I was going to write an entry on ISABELLA and its young star Isabella Leong Lok-Si for today’s post but that would mean I’d have to talk about an actress who was born after 1980. As one of your fellow readers chided me for in an e-mail about my last post, all the actresses I mentioned were, as Jessica Simpson would say, “ancient”. I even mentioned one, Ha Ping, who was born in 1937 — 1937! In my defence, I did mention Joyce Cheng Yan-Yee (born 1987) and came close with Niki Chow Lai-Kei (born 1979). In the future, I promise I will write posts extensively slurping the likes of Crystal Liu Yifei (born 1987), Katrina Bwden (born 1988) and Sarah Carter (born 1980) but, for now, I’ll stick to my old-fogeyism and talk about items I recently discovered on some favourite actresses born before 1975 — even though it puts me perilously close to crossing the threshold between being called 哥哥 (”gor-gor” or brother) and being called “uncle”.

Here we go:

  • Ruby Wong Cheuk-Ling is now Mrs. Ruby Yu Cheuk-Ling. Reportedly, she got married in Las Vegas during the summer of 2005 to a non-entertainment circle personality named “Mr. Yu”. This probably spells the end of her acting career.
  • Blasts from the recent past: Carrie Ng Ka-Lai, Yvonne Yung Hung, Kathy Chow Hoi-Mei (not to be confused with Kathy Chow Man-Kei, model/sister of Niki Chow Lai-Kei), Loletta Lee Lai-Chun (Lee in action) and Christy Chung Lai-Tai were all contestants last year on LET’S SHAKE IT (舞林大會) — a Mainland television station’s version of DANCING WITH THE STARS. (Click links to see promotional stills of the actresses.)Other HK personalities that participated included: Law Kar-Ying, Shing Fui-On (I guess Baat Leung-Gum aka Bobby Yip King-Sun was busy), Michelle Mai Suet, Lawrence Ng Kai-Wah, Wong Hei, Elvis Tsui Kam-Kong, Karen Mok Man-Wai, Gigi Leung Wing-Kei and EEG starlets: Yumiko Cheng Hei-Yi, Charlene Choi Cheuk-Yin, Gillian Chung Yan-Tung and Joey Yung Tso-Yi. While it’s nice to see Carrie Ng actually doing something (I don’t think she’s been in a film or made a significant television appearance in more than five years), it’s a shame that one of the better actresses of the 1990s — she won the HKFA Best Supporting Actress award for her performance in Jacob Cheung Chi-Leung’s vastly under-appreciated THE KID — can’t get good work.Related LET’S SHAKE IT links: Official site (as with most Mainland sites, it’s very slow), promotional poster, Elvis Tsui (1, 2, 3), Joey Yung, Charlene Choi (1, 2) and Gillian Chung (YouTube video of Gillian Chung dancing).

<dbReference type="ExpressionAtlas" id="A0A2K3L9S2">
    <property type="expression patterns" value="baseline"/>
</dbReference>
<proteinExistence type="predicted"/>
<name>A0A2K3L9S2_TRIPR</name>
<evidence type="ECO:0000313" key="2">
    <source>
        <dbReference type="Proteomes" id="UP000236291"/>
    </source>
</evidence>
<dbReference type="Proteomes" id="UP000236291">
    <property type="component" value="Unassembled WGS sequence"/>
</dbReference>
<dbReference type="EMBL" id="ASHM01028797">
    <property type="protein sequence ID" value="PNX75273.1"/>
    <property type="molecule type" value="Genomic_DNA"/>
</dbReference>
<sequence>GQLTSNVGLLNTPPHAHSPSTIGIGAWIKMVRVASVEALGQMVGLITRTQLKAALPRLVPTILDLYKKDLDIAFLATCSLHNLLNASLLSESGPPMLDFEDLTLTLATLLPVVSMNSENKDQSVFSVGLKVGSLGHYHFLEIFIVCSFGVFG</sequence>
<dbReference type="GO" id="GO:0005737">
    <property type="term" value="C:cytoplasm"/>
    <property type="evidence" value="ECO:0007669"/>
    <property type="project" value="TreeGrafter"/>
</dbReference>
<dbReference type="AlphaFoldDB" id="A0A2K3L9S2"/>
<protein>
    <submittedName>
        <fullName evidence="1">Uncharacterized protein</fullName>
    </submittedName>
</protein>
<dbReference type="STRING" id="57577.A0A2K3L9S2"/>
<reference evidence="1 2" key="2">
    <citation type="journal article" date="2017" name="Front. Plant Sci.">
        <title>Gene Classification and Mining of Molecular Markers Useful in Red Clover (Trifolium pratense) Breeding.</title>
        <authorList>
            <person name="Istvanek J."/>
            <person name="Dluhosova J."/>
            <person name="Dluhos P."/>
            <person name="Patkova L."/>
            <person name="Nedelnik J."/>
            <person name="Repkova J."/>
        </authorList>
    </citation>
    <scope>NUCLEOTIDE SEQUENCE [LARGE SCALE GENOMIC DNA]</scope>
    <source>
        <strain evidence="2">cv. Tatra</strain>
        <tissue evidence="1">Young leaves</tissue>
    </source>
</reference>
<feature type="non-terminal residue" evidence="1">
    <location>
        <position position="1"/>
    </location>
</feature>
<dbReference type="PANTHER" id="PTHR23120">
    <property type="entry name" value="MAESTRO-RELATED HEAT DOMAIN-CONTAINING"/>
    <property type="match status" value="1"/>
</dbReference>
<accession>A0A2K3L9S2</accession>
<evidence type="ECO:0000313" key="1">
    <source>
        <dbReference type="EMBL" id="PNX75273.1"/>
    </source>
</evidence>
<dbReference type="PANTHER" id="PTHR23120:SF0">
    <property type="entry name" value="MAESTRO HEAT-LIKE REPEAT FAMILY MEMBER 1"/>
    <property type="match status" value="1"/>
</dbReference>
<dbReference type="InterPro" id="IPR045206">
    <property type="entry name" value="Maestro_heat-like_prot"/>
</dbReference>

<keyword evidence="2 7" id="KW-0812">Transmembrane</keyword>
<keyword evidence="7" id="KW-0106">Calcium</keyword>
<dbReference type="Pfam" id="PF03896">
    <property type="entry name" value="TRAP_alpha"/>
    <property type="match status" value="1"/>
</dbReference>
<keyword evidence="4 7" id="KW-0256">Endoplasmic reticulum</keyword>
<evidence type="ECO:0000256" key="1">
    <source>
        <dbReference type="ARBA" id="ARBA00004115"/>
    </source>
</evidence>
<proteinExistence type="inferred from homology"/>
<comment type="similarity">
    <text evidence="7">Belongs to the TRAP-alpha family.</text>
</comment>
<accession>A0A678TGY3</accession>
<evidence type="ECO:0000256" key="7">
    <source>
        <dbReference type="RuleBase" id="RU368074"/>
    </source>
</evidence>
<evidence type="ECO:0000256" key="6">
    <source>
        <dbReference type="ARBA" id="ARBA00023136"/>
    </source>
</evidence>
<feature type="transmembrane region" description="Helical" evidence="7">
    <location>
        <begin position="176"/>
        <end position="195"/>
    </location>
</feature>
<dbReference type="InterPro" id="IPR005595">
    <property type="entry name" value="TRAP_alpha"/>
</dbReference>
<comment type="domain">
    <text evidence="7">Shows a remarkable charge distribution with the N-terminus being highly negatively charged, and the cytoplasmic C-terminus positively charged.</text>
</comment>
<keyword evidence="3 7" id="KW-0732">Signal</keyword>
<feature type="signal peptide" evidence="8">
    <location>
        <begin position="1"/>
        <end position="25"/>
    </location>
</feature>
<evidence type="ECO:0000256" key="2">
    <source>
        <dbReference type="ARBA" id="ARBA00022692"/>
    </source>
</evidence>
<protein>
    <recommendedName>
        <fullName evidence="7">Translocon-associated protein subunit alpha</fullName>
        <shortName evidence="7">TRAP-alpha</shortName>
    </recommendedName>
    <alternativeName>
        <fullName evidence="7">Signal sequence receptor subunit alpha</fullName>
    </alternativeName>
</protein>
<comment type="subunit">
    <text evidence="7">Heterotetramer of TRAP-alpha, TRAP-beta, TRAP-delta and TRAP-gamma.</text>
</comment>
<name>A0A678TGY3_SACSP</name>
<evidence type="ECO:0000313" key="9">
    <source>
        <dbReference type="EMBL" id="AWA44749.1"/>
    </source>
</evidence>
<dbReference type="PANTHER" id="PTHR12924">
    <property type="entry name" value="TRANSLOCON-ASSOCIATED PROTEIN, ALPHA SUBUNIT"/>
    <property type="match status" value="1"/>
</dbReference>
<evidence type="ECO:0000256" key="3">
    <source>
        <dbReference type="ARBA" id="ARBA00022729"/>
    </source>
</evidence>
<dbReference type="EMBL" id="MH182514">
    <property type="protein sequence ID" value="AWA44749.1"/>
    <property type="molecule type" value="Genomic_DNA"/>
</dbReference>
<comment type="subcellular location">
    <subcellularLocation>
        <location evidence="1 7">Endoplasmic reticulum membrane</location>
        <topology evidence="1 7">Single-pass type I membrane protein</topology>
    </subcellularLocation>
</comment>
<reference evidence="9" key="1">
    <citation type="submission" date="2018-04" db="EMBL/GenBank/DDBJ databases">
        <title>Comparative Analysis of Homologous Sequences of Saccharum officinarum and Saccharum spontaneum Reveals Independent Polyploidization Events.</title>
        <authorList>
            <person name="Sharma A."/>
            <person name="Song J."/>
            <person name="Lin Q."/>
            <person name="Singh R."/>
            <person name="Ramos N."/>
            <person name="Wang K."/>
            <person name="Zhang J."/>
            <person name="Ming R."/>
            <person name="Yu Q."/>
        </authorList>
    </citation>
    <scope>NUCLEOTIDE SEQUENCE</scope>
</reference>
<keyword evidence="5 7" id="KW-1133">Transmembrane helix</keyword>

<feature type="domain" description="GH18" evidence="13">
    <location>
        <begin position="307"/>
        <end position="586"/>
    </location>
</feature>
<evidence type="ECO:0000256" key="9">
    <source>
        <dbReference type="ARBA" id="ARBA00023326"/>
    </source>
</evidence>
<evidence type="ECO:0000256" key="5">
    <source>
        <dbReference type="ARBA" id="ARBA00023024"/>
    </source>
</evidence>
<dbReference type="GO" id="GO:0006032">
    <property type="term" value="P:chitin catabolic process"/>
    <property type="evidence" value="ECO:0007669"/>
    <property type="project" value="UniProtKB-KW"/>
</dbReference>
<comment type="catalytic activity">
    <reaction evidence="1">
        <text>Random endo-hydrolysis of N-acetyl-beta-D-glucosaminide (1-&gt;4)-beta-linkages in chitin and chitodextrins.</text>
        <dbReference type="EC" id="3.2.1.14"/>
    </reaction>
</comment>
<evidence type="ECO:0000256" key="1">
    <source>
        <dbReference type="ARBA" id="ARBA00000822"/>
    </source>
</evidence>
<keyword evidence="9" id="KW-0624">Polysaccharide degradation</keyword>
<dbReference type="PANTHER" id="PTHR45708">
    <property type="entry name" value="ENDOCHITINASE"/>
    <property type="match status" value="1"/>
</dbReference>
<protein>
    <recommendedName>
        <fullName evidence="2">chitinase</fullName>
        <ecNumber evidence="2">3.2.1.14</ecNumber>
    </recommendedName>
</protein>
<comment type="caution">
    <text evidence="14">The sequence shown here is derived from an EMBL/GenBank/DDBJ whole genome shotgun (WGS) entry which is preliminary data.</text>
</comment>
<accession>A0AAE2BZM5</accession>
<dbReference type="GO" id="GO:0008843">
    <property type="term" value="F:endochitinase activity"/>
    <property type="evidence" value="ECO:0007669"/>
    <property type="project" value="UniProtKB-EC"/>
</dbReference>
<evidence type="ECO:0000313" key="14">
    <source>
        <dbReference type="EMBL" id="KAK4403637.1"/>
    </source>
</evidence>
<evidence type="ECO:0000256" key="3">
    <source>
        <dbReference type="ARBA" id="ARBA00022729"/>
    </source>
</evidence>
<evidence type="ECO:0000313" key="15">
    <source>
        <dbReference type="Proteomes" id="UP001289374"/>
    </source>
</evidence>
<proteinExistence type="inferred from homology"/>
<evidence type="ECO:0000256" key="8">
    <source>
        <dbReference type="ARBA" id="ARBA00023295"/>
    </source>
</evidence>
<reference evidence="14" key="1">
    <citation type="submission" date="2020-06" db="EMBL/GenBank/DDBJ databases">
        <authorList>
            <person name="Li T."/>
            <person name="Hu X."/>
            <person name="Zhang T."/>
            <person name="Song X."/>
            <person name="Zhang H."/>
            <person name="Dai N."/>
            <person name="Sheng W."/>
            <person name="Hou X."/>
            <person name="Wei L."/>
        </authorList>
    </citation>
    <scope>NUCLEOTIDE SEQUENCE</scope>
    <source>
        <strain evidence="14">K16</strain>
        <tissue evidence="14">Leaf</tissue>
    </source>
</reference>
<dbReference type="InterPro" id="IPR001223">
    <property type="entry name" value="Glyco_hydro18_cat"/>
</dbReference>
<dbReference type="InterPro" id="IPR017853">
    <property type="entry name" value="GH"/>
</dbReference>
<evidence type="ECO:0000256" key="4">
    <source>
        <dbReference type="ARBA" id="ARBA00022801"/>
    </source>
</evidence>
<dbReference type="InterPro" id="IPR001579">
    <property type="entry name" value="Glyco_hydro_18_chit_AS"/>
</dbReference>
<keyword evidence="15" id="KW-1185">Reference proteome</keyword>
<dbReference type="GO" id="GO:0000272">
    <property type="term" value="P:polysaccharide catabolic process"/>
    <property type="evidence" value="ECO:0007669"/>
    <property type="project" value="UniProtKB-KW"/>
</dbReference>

• As far as movies are concerned, it appears Sammi Cheng Sau-Man continues to be missing-in-action. Meanwhile, Miriam Yeung Chin-Wah is working on a Milkyway Image film called HOOK ON YOU with Eason Chan Yik-Shun. The romantic comedy has the two playing fishmongers. Sounds cute. By the way, Miriam Yeung spent part of 2006 working on a Mainland television series.